Sean Ring lists and details the winners and their accomplishments.
The Nobel Prizes were established by the will of Alfred Nobel of Sweden. This came as a shock to most people not least his family who, as you can imagine, were not too pleased to learn they would not be getting their hands on his fortune. Alfred had written the will without any lawyers (due to a dislike of the profession) and the subsequent confusion is the reason why the 1st prizes were not given out until 5 years after his death in 1901.
Alfred Nobel was best known for the invention of dynamite, the word coming from the Greek word for power. It is said that he created the prizes to try and leave a better legacy as he had been criticized for inventing such a dangerous weapon. The prizes are awarded in the fields of Physics, Chemistry, Medicine, Literature, Peace and Economics. Economics was the last to be added to the list having been created by the Swedish Central Bank in 1968. They are considered to be the most prestigious awards of their fields.
A total of 579 prizes will have been awarded once this years are complete. You might recall the youngest winner was Malala Yousafzai (born in 1997) who won the 2014 Peace prize.
Nobel Prize in Physics
The 2016 prize was awarded to 3 British Scientists: Michael Kosterlitz, David J. Thouless and Duncan Haldane. They were awarded the prize “for theoretical discoveries of topological phase transitions and topological phases of matter”. They used topology (the study of properties that remain the same when an item is stretched, twisted etc) to explain the properties of matter at cold and condensed states. You might have seen the video of a member of the Nobel Prize committee trying to explain topology using a bun, bagel and pretzel. With regards to topology the only difference between them is the number of holes, as opposed to anything to do with taste.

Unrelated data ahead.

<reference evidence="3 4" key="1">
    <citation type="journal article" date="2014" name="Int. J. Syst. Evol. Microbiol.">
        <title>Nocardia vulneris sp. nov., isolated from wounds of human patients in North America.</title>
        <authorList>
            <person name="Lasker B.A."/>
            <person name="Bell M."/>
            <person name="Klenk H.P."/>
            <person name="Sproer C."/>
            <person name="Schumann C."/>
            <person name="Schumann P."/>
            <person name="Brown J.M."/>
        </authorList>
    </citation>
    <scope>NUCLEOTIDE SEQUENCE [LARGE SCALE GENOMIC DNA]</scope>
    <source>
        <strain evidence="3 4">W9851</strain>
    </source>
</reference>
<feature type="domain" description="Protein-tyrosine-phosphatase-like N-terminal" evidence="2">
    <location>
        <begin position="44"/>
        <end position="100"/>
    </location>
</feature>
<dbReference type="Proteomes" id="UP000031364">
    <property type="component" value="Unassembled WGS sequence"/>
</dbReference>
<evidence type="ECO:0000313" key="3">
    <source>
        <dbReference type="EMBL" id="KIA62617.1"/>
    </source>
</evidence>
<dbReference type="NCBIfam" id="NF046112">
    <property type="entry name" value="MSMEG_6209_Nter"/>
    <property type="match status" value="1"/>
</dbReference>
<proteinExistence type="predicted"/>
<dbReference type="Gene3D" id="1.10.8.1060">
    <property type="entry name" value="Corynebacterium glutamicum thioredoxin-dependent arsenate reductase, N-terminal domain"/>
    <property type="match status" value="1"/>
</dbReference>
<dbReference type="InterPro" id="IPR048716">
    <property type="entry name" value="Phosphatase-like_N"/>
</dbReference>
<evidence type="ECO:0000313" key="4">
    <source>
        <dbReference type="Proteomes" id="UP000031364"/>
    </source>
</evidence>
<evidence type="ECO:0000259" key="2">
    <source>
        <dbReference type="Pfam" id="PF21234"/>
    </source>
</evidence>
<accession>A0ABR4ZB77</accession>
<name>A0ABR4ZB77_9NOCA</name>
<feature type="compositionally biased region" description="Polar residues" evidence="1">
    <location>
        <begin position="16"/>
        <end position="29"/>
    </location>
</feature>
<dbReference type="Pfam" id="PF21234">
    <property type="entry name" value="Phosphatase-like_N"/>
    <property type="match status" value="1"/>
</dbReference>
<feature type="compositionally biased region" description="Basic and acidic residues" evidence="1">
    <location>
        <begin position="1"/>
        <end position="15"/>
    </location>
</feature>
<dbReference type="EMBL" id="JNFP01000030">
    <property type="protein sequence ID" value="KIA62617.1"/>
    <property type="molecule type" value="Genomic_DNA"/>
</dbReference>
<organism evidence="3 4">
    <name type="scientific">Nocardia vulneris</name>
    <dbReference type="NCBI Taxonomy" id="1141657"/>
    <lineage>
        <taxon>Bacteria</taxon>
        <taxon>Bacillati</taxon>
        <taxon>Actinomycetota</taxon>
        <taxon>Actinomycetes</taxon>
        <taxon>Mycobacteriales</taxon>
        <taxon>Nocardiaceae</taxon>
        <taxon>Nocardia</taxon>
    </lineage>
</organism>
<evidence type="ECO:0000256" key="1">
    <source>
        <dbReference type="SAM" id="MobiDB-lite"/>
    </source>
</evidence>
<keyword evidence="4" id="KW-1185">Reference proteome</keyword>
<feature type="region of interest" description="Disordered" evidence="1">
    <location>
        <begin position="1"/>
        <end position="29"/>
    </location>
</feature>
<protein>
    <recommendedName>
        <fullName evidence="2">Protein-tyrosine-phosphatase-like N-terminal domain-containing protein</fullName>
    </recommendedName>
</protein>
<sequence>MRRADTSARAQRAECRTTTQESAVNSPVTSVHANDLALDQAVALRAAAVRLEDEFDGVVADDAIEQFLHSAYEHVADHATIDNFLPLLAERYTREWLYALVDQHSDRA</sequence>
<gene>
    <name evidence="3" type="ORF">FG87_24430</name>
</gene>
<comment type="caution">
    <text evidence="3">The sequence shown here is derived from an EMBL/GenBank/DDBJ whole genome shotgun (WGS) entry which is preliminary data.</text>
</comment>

Nobel Prize in Chemistry
This year’s prize was received by Fraser Stoddart, Jean-Pierre Sauvage and Ben Feringa. They were rewarded for their work with Nano machines, machines the size of 1 billionth of a meter. There is hope Medical applications for this can be found such as injecting it into the body where it could then travel to an infected area and deliver treatment. The machines are made with molecules, as opposed to everyday machines you may be thinking of made of metal. People are claiming this may be as revolutionary as the invention of your more typical machine made during the industrial revolution.
Nobel Prize in Medicine
Yoshinori Ohsumi was rewarded for his discoveries relating to autophagy, where cells recycle their own content. Cells use this for energy, to destroy bacteria or to get rid of damaged structures. Ohsumi showed that when cells transport the content it is delivered “not to a dump but a recycling plant”. Malfunctioning autophagy has been linked to Parkinson’s and Alzheimer’s disease and type 2 diabetes. Ohsumi has shed more light on the process of autophagy through his study of it in Baker’s Yeast.
Nobel Peace Prize